You may consider a Sprint successful if all the tasks are developed and the build doesn’t break. Or you may consider it a success if all the acceptance tests passed. Or you may consider it a success if the customer is really excited and can’t wait until the next Sprint. These are all indicators of good success. But I want to add still another success criterion. On top of all these measurements, I consider the Sprint a success if all supporting players consistently used their strengths to get the job done.
Being a maximizer, I am consistently looking for ways to improve the software development lifecycle and one of the best ways to improve the lifecycle is to improve the experience of the people who are responsible for bringing the cycle to life. But how do you measure “improved experience”?
At the beginning of each Sprint make three statements about how you propose to use your strengths to achieve Sprint and corporate goals. For example 1) I will use my analytical strength to Optimize System Quality by taking ownership of the test tasks; 2) I will use my command strength to Optimize Application Architecture by confronting those who do not follow the selected architectural patterns; 3) I will use my input strength to Optimize Implementation by noting the various styles being used in the application code.
At the end of the Sprint, during the Sprint Retrospective, rate your success according to the following criteria (or improvise) and use the ratings to develop your skills & expertise so that each successive Sprint will bring you even greater fulfillment.
I met my Goal!
- strongly agree
- strongly disagree
Reasons for ratings of 3, 4, and 5
- lack of skill (e.g. tried but didn’t do as well as expected)
- lack of opportunity (e.g. no tasks available)
- lack of time (e.g. other tasks took priority or PTO)
A couple of months ago, I purchased “User Storied Applied” by Mike Cohn. I glanced through it, primarily looking for similarities between use cases and user stories to give me a point of reference. I found my point of reference pretty quickly in chapter 12 in a section titled “User Stories Are Not Use Cases”. In this section the author indicates that there are 4 major differences between use cases and user stories 1) their scope 2) their level of completeness and 3) their longevity and 4) the proclivity to include UI details in use cases.
In my experience, use case scope has presented difficulty in the SDLC. Yes, use cases are structured and sized to deliver business value but the business value in a single use case could take the entire SDLC to complete. This is a problem in use case driven projects because project tracking is based on use case completeness. I have found that using use case scenarios instead of use cases is helpful (if everyone on the project is on board) and our author agrees “that a user story is similar to a single scenario of a use case” as long as the scenario represents a successful path through the use case.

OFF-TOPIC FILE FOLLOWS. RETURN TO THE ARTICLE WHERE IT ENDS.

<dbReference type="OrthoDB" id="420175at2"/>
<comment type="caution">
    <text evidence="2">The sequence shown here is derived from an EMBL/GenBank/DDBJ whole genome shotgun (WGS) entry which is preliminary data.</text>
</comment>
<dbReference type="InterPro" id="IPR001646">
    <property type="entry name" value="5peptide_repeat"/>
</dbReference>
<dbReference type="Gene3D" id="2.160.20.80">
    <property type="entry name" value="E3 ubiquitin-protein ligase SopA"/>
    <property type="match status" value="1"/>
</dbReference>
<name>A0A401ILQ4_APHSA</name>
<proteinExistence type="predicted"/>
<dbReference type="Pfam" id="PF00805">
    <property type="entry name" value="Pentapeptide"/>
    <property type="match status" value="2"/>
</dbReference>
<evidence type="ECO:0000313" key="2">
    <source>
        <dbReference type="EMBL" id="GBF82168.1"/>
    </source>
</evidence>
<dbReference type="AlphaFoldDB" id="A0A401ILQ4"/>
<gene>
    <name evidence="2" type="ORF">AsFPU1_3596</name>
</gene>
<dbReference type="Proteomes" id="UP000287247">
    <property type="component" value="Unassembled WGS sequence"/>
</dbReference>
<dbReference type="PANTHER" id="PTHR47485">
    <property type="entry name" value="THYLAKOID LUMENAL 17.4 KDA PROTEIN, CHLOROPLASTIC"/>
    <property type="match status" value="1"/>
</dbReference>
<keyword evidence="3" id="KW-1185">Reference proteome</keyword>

There are a couple of solutions that address the problem of use case completeness. One that I am particularly fond of is the use of use case outlines that are completed JIT. For example, in the inception phase the actors and use cases are discovered and documented in the use case model. Each of the use cases are then outlined to discover their basic flow as well as their alternate flows – each given only a name and brief description – and only those flows that have been identified as architecturally significant are detailed. But… 80 to 90% of the remaining flows are completely detailed prior to the beginning of the construction phase.
Use case longevity has proved to be even more frustrating to me. Not so much because the use case was used throughout the SDLC, but because so many resources (people & time) are used to create them, organizations tend to want to keep them around even longer and use them as post production artifacts too.
Keep UI details out of the use case! How many times have I said that? I probably cannot count for it has been a struggle in every single project I have been involved in. (Anybody out there remember me saying that!?)
So why user stories? I think the best reason is to eliminate use case documents. Project team members could not get on board with using use case scenarios because the scenarios were imbedded in use case documents; they just could not mentally decouple a scenario from its parent. And if there is no use case document there is no place to stick a UI specification. And, even more importantly, if there is no use case document there is no propensity to keep it and maintain it for all eternity. The author also lists 4 other reasons 1) they emphasize verbal rather than written communication 2) they are comprehensible to all parties 3) they are the right size for planning and 4) they work for iterative development.